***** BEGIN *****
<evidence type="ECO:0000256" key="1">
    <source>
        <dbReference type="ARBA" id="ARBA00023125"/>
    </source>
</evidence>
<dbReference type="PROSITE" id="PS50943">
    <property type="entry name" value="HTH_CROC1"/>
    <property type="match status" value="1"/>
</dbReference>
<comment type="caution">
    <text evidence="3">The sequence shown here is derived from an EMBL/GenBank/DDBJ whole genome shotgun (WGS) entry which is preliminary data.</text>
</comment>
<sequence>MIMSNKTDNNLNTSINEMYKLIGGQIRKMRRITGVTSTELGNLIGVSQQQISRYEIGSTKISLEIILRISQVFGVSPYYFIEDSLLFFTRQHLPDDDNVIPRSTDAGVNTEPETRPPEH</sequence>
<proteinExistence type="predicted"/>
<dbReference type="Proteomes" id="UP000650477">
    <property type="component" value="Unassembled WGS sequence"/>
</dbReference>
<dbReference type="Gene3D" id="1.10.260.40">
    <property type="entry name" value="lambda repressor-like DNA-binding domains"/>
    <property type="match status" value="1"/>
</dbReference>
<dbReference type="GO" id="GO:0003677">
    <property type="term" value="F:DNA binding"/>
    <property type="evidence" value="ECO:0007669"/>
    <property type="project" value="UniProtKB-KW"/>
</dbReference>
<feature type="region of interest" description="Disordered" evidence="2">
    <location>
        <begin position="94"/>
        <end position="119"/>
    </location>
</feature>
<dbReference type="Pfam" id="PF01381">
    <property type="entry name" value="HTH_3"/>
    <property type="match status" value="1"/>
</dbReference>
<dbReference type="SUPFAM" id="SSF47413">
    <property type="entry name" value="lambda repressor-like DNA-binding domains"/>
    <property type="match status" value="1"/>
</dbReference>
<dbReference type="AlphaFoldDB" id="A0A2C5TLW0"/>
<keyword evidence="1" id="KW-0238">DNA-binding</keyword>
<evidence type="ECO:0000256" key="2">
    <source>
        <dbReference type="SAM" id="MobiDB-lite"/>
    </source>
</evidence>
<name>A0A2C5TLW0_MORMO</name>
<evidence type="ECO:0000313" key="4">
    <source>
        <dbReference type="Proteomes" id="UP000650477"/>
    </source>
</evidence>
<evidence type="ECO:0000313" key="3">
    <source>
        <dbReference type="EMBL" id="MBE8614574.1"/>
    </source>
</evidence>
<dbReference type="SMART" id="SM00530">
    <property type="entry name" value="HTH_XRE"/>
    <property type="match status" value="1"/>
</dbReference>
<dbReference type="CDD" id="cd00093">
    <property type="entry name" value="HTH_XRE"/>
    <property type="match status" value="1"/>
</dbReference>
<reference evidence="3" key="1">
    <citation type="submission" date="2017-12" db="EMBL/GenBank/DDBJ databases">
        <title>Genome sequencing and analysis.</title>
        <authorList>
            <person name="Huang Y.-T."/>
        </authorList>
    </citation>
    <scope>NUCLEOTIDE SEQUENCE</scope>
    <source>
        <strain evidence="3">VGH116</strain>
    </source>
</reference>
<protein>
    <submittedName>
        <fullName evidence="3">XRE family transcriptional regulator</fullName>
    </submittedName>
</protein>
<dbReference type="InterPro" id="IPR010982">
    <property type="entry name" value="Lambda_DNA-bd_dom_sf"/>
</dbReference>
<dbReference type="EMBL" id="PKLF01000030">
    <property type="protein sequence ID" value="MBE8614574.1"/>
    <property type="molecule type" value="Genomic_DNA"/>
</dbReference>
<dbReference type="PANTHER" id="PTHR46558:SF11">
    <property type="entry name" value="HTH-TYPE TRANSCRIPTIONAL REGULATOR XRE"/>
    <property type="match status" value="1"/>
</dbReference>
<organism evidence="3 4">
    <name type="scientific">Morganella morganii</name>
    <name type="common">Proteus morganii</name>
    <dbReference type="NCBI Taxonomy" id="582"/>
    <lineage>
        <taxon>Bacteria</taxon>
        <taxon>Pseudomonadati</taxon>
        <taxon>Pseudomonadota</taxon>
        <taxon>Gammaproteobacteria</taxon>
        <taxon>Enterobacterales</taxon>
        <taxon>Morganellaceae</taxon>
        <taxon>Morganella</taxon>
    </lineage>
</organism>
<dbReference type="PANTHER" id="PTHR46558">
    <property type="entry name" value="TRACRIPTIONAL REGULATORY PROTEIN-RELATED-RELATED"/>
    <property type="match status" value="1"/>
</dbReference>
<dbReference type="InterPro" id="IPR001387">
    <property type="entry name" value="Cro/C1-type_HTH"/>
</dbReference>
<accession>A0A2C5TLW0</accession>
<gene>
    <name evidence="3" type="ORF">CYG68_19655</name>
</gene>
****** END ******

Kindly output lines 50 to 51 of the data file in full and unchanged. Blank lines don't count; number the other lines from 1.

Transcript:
    <source>
        <dbReference type="Proteomes" id="UP000650477"/>